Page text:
At 05:12 PM 2/26/2006 +0000, Ben Laurie wrote:
Alex Alten wrote:
> At 02:59 PM 2/24/2006 +0000, Ben Laurie wrote:
>> Ed Gerck wrote: We have keyservers for this (my chosen technology
>> was PGP). If you liken their use to looking up an address in an
>> address book, this isn't hard for users to grasp.
> I used PGP (Enterprise edition?) to encrypt my work emails to a
> distributed set of members last year.  We all had each other's public
> keys (about a dozen or so).
> What I really hated about it was that when [EMAIL PROTECTED] sent me
> an email often I couldn't decrypt it.  Why?  Because his firm's email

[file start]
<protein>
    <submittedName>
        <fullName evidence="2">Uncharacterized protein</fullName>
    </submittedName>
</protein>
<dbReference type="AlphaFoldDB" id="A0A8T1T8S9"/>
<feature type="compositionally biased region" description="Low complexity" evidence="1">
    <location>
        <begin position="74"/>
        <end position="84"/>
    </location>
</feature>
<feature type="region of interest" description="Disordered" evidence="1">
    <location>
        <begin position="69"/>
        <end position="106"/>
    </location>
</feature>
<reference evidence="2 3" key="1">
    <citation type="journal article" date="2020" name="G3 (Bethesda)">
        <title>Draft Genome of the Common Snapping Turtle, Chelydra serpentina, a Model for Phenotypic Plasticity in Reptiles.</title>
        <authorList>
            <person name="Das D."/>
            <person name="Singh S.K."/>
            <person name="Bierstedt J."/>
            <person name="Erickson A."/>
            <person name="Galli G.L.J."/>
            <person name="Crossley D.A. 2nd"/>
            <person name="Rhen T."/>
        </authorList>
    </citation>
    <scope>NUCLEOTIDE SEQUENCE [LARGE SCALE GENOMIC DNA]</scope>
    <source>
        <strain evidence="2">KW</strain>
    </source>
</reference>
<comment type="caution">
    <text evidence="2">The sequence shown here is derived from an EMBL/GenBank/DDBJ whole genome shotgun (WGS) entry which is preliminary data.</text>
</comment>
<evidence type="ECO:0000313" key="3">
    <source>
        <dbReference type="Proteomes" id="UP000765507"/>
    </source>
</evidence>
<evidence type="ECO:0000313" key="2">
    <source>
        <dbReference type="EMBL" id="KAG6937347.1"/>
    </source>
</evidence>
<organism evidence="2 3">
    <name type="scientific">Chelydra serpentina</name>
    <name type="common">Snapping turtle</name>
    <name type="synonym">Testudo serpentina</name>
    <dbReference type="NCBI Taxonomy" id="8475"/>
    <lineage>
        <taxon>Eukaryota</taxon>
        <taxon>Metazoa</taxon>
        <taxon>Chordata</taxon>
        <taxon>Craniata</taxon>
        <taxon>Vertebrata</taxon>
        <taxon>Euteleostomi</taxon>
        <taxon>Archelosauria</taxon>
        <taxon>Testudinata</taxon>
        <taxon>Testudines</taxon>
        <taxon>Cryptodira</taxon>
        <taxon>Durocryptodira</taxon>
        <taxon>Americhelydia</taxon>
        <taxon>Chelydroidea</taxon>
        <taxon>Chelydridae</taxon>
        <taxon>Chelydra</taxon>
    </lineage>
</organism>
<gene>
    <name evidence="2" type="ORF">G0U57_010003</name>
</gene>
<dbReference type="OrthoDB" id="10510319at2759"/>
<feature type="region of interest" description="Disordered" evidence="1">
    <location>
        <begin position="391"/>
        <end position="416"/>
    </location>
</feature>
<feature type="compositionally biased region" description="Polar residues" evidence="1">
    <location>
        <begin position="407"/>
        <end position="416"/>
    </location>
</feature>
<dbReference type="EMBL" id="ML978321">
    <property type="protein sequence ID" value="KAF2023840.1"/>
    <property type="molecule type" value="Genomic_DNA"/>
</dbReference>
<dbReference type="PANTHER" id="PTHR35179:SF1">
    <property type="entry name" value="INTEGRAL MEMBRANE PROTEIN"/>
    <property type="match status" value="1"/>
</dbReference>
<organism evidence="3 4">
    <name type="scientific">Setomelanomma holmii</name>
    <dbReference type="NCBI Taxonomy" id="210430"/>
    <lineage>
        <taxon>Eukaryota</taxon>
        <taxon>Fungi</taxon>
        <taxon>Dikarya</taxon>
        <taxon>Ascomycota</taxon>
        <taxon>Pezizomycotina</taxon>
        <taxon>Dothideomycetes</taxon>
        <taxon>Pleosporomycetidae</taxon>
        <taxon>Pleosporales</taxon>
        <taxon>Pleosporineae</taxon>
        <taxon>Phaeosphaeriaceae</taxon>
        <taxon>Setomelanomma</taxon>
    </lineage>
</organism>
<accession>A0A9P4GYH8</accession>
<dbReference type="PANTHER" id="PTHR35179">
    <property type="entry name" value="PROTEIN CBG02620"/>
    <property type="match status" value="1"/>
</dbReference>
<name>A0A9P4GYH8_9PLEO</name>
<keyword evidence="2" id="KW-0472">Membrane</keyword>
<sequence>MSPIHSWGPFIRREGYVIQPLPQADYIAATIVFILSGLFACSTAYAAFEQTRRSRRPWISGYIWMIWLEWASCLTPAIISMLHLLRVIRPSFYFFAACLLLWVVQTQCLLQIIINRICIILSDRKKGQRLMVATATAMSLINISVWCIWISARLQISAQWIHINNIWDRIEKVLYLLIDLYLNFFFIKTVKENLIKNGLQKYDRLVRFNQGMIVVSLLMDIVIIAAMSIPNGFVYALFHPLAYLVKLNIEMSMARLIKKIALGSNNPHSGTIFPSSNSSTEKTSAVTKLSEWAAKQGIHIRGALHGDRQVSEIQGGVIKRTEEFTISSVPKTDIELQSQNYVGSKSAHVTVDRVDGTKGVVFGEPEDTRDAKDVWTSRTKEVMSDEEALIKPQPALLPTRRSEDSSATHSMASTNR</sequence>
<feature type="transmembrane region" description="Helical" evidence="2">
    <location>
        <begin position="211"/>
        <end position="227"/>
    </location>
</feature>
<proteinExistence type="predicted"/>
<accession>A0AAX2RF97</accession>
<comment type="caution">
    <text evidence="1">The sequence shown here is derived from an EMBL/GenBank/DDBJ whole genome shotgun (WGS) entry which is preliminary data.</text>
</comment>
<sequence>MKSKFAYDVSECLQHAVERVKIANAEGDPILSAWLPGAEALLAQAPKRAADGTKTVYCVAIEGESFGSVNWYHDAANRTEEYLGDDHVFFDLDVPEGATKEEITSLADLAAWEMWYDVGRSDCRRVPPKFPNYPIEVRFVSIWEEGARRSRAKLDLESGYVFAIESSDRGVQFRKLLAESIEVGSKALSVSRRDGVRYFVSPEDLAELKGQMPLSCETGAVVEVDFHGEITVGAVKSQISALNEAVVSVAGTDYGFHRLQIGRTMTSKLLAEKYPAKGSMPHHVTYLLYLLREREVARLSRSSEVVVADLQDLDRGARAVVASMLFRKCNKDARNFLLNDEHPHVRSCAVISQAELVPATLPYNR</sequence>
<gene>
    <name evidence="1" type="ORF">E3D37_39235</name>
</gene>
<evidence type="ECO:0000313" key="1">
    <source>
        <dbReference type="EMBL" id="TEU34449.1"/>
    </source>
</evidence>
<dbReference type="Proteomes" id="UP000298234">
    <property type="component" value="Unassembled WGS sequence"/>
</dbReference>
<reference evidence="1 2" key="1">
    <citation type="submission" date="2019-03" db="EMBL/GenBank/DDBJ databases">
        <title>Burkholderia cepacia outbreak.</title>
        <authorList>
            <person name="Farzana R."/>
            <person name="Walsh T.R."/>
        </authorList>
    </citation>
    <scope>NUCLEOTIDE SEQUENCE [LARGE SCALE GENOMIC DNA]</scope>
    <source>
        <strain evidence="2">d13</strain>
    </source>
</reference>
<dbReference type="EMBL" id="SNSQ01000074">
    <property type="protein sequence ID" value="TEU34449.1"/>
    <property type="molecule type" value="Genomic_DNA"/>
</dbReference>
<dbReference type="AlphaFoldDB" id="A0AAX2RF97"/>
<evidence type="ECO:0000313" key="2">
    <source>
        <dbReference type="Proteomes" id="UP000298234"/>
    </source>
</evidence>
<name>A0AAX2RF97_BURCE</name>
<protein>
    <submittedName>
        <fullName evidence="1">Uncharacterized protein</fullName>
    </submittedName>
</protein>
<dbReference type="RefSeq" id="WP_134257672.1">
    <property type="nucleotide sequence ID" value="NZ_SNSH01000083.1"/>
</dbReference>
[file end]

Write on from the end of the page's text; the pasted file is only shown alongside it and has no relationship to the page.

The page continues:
> server decided to put in the FROM field "[EMAIL PROTECTED]".
> Since it didn't match the email name in his X.509 certificate's DN it
> wouldn't decrypt the S/MIME attachment. This also caused problems
> with replying to his email.  It took us hours, with several
> experimental emails sent back and forth, to figure out the root of
> the problem.
> No wonder PKI has died commercially and encrypted email is on the
> endangered species list.

I trust you don't think this is a problem with PKI, right? Since clearly
the issue is with the s/w you were using.

I place the blame squarely on X.509 PKI. The identity aspect of it is all screwed up.
No software implementation can overcome such a fundamental architectural flaw.

- Alex


- Alex Alten

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